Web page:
“Those are the things more commonly associated with vulnerability, but it could also be something like a significant life event that has impacted how you might be able to understand and interact with services. For example, something like divorce, bereavement or financial concerns, that could impact you over the shorter term,” Bambridge says.
“Vulnerability is something that can affect any of us at any time. You might not even think of yourself as being vulnerable but, because of something that is happening in your life, you are actually considered vulnerable in that situation.”
Energy, water and finance
The first areas that can achieve certification to the Inclusive Service Kitemark include sectors that are to the fore during the current cost-of-living crisis, notably the energy sector, and water and finance.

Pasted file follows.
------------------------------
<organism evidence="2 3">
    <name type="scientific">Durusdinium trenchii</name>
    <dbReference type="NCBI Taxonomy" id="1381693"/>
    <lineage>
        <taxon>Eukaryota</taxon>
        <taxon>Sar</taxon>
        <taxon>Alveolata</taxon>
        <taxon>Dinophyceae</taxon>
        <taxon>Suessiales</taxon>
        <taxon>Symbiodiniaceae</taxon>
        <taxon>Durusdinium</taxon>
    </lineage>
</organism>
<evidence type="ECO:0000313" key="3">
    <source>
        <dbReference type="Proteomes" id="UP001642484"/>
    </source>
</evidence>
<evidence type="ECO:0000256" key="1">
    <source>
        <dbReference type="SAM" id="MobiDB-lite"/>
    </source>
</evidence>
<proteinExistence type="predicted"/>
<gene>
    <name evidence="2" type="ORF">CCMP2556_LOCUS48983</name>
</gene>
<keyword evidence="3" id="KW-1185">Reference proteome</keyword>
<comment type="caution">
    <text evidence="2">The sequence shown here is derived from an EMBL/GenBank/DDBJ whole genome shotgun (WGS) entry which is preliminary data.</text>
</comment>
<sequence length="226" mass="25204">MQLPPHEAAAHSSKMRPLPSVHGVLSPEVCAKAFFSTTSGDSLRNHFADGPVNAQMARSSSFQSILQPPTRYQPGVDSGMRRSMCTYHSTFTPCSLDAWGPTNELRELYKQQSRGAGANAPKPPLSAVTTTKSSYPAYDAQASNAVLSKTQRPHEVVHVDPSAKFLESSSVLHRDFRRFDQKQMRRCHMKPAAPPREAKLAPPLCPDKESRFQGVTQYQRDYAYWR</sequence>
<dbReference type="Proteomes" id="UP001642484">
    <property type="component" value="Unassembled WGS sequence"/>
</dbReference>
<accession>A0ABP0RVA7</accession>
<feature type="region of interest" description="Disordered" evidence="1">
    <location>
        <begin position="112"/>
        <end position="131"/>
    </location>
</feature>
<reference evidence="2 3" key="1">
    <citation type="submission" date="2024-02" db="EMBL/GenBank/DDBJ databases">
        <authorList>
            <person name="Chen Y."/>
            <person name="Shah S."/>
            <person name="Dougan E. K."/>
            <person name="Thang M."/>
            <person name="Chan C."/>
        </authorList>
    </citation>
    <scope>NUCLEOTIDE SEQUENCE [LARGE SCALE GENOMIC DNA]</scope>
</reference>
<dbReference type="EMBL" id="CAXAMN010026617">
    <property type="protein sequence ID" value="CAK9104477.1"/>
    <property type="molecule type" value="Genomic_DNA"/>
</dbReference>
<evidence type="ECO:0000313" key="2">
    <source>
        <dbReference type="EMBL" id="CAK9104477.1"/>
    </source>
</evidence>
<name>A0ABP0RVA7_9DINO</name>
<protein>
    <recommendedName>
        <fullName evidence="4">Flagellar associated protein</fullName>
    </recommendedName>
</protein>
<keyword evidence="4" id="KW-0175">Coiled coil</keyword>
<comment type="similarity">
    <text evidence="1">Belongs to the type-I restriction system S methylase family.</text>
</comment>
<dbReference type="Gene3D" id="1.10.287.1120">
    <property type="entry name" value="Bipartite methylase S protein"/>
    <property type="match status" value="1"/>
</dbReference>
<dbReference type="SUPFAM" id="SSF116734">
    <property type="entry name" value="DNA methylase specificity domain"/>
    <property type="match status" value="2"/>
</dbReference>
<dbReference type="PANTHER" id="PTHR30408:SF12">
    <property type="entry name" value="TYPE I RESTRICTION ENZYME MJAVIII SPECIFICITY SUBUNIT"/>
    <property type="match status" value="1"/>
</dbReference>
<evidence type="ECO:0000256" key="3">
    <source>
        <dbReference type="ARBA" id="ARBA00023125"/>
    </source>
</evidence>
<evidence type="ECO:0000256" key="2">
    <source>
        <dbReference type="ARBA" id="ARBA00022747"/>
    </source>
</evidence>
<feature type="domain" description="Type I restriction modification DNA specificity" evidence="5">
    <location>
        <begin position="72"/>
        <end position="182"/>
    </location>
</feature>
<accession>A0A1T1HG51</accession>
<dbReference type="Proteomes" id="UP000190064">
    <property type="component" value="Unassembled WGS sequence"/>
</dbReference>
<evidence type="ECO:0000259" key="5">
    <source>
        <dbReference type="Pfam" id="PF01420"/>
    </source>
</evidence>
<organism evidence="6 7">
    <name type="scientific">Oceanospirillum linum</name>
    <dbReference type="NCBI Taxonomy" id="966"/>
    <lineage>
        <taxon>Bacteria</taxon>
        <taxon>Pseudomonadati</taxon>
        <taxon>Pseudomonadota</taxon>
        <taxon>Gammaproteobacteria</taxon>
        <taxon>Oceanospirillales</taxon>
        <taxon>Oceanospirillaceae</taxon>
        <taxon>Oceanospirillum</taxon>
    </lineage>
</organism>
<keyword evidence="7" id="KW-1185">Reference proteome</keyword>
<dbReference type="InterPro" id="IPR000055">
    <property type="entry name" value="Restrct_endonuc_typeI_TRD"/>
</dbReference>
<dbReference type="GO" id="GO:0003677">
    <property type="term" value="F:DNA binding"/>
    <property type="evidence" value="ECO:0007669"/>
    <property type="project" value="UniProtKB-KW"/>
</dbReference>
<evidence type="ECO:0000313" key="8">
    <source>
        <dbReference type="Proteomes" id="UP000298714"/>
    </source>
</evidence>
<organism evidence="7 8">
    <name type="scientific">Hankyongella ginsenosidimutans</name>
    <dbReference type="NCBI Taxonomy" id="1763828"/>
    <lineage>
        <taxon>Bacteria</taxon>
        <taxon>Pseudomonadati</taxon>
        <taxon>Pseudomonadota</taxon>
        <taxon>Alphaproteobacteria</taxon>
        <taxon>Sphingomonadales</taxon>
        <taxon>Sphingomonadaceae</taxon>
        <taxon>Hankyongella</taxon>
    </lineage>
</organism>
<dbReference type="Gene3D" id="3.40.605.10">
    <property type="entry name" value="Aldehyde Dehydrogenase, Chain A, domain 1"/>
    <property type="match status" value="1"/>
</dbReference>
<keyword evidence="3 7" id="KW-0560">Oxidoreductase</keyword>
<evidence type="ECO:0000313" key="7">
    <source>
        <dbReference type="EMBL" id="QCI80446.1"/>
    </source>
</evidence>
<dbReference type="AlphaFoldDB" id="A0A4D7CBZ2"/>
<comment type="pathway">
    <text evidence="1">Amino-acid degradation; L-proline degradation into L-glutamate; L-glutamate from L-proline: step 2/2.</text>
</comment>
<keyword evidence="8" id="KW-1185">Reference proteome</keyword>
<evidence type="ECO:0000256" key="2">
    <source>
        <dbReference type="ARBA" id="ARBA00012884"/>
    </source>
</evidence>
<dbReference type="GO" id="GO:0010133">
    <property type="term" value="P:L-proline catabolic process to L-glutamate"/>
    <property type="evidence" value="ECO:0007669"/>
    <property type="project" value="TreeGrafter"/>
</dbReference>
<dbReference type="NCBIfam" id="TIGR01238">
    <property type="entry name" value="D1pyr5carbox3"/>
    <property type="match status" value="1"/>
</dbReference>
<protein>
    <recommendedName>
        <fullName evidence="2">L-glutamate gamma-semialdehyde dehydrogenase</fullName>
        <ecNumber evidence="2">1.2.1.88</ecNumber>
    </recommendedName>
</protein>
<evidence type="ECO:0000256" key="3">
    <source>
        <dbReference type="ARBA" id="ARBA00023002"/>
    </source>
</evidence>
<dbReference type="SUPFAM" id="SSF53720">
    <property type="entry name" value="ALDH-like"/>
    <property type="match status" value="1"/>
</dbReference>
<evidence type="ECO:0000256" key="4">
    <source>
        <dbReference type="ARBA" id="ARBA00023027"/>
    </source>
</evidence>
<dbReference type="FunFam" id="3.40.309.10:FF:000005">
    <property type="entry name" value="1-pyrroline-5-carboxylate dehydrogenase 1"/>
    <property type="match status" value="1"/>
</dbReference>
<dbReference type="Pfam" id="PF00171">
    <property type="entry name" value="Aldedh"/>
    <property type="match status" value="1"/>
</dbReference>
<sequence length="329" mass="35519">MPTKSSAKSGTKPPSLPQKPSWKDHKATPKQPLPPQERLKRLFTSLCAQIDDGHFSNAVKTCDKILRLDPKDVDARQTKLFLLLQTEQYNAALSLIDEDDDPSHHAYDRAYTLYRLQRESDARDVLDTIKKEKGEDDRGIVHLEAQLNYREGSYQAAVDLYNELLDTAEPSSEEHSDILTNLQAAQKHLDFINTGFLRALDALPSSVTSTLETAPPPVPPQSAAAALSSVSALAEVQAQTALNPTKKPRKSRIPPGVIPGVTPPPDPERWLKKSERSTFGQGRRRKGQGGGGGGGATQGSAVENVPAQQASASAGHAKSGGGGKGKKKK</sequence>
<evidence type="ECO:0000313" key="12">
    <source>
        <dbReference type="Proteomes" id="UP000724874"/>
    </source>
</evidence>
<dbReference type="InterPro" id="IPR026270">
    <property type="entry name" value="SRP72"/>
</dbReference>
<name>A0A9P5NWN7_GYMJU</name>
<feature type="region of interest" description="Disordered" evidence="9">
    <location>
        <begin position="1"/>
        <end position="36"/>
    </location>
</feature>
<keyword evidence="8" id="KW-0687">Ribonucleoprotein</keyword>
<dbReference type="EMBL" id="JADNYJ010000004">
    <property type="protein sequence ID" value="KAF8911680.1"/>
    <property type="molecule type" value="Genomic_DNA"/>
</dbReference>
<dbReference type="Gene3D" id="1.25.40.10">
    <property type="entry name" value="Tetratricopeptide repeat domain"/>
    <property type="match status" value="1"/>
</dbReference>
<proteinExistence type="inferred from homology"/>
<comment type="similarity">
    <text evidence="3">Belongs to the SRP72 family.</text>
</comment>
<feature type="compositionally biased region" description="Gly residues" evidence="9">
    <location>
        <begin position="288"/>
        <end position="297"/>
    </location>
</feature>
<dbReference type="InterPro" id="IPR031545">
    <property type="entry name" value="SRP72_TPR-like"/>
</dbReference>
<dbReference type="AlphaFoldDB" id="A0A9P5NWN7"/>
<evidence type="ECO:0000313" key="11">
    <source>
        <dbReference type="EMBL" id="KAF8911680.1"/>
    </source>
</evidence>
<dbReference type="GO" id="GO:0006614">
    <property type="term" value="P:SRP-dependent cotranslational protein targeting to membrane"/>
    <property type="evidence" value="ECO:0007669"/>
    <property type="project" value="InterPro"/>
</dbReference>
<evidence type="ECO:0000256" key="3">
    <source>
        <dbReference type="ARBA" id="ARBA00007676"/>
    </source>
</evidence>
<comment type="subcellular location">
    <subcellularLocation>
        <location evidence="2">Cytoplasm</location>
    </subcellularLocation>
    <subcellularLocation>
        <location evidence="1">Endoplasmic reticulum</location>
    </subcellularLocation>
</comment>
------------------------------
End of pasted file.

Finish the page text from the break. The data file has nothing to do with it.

“We focused on those sectors first because they are essential services. We felt that if we launched the Kitemark in those sectors, it would have a greater impact. That is something that BSI wants to do as a whole over society – how can we support organisations to have the greatest impact on consumers’ lives? – so we focused on those areas,” says Bambridge.
“They are also areas that are regulated, by Ofgem, Ofwat and the FCA, which has really driven up improvement in the past few years on how organisations in those sectors are managing their vulnerable consumers. We felt that we could build on that, testing some of those regulatory requirements as well.”